Looking for an Arsenic Antidote: POU RO Finds a Warm Reception in the Desert
By Shannon Murphy
Summary: With the advent of a new federal arsenic limit set to go into effect in two years, some water treatment companies across the nation are conducting their own pilot tests. One company in Arizona pitted centralized water vs. point-of-use reverse osmosis in two communities and came away with definitive results.
For many small water systems, finding a cost efficient method to meet the approaching deadline for the new arsenic standard has more questions than answers. There are a few different technologies available to the water systems. Making the decision on which one is best for the user, however, can appear to be a complex one. Several factors need to be addressed—cost, engineering, training, installation, operation and maintenance, and reassurance that the technology works.
To provide some of these answers, one company started pilot testing point-of-use (POU) reverse osmosis (RO) units with a few different communities in the Phoenix area. The first public water system is a relatively large community consisting of 2,000 residents and 700 service connections. What makes this community a candidate for POU approach over a centralized system is the fact that the water district has three separate non-mixing well heads, each requiring a separate arsenic treatment system if they were to proceed with a centralized approach. As a result, this triples the cost of such an approach. The second community is a smaller water system, consisting of 40 residents and 20 service connections with 20 to 30 additional connections planned in the coming year.
In both cases, initial meetings were set up with the community where the company provided background information about the Safe Drinking Water Act, the new arsenic ruling, timelines on compliance, and an overview of the role POU RO can play in cost efficiently meeting these requirements. Community meetings are invaluable as many participants have several questions, which are easily addressed up front in this type of forum. Following the meetings, both community water boards agreed to proceed with a POU RO study, with one water system deciding to pursue complete community installation.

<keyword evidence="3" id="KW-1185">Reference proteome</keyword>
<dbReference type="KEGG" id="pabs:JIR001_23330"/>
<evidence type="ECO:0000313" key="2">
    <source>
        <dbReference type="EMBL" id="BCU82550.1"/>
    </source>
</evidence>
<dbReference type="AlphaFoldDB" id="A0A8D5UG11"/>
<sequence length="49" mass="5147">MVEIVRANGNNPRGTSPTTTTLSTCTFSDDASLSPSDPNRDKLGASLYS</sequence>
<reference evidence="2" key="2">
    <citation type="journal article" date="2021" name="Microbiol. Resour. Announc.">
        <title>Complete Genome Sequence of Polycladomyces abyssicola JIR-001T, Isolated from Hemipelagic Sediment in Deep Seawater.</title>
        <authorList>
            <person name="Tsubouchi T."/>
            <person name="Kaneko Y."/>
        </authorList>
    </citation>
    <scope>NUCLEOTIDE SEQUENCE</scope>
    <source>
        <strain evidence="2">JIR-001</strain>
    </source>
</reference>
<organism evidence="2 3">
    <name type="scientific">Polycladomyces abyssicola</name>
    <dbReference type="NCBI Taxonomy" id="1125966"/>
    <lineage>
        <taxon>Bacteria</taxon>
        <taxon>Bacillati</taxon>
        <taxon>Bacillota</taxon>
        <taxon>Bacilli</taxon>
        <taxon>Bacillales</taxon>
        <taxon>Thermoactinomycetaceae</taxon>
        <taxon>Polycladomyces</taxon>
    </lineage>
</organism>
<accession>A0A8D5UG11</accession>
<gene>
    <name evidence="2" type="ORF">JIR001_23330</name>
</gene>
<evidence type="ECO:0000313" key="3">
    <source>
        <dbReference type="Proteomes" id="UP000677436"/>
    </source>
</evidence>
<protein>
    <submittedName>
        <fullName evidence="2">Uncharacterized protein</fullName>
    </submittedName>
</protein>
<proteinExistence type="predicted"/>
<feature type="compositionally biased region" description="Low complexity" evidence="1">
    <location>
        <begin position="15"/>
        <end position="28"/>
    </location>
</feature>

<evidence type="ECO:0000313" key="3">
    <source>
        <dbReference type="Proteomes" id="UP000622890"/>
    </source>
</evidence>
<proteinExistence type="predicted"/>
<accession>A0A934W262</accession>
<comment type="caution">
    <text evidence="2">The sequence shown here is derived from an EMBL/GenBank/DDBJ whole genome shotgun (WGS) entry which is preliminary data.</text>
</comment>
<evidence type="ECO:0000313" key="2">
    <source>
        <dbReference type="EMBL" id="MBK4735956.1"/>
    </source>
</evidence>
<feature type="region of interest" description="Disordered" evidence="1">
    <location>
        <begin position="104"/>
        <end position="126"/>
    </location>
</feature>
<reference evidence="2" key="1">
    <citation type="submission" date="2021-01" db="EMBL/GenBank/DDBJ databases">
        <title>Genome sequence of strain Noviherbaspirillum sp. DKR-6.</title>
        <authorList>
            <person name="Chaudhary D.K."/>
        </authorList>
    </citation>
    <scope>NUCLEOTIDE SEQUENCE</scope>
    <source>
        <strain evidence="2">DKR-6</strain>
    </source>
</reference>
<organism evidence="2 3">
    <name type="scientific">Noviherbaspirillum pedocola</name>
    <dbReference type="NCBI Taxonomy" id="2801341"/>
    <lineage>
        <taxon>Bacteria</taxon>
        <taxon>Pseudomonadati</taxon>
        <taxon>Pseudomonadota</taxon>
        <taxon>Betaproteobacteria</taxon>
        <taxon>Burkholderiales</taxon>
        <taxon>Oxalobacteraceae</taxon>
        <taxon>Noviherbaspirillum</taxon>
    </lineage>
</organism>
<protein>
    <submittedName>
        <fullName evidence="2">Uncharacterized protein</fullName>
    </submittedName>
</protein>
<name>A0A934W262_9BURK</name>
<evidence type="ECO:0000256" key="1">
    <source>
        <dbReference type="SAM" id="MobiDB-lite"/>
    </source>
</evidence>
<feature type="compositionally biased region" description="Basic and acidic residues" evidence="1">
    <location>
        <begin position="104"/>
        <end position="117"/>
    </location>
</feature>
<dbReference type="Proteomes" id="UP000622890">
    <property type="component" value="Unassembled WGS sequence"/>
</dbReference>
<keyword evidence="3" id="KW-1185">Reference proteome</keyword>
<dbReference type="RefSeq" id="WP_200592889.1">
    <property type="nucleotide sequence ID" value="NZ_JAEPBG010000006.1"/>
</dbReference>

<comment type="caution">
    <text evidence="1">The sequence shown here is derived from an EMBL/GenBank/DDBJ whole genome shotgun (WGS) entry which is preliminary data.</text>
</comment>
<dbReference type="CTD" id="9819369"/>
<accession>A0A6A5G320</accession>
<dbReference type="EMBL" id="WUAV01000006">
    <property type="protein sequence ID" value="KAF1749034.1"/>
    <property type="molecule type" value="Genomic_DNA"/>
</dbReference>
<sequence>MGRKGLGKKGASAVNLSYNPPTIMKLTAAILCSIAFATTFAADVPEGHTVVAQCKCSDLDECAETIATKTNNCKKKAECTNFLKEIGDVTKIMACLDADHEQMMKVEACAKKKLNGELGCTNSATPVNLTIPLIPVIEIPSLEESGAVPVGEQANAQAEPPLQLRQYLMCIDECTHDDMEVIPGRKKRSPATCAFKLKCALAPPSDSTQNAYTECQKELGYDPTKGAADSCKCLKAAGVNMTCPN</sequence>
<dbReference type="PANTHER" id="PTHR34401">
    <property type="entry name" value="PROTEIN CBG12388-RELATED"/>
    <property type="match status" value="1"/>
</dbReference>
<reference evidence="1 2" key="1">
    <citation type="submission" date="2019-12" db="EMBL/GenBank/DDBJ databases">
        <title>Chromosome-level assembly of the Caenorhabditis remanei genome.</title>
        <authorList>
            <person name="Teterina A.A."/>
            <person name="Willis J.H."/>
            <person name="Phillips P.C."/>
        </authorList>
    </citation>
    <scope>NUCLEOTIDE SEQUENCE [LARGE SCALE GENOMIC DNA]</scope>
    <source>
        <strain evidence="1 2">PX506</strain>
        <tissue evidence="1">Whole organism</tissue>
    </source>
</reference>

In brief, these case studies included 20 NSF-certified RO units with total dissolved solids (TDS) monitoring faucets installed into volunteer dwellings where specific water and operational parameters will be evaluated over an eight-month period. Water characteristics to be monitored included: arsenic, alkalinity, bacteria, total chlorine, free chlorine, fluoride, hardness, inlet pressure, iron, manganese, pH, TDS and temperature. The testing matrix will evaluate pre- and post-filtration concentrations as well as any difference between the Arizona Department of Environmental Quality (ADEQ) wet lab test results and on-site quick test kits supplied by Hach Co. Water parameters will be evaluated every other month over an eight-month period and charted. During the study, the homeowners will be provided three surveys to complete regarding the project.
Installation of POU RO
The installation of RO units was completed through use of a local water dealer. In one case, the water dealer was bonded to the water system. For many of these water systems, the use of a local bonded plumber or water dealer will prove to be an easier, more economical route to take. This is due to the fact that many water systems do not have the expertise or time needed to install, maintain, sample and document for a POU approach. By relying on the local plumber or water dealer to manage the installation, operation and maintenance, testing and result documentation, water systems can quickly review these maintenance records and results submitted to ensure efficient operation of the POU program within their own office.
During the installation process, there were a few participants already equipped with a home filtration device. All of these, however, were simple carbon systems not certified for the reduction of arsenic. These systems were removed and replaced with an RO system. The installations took an average of 45 minutes as many of the homeowners wanted to discuss the purpose of the project as well as background of the arsenic regulations. In the end, units were installed ahead of schedule.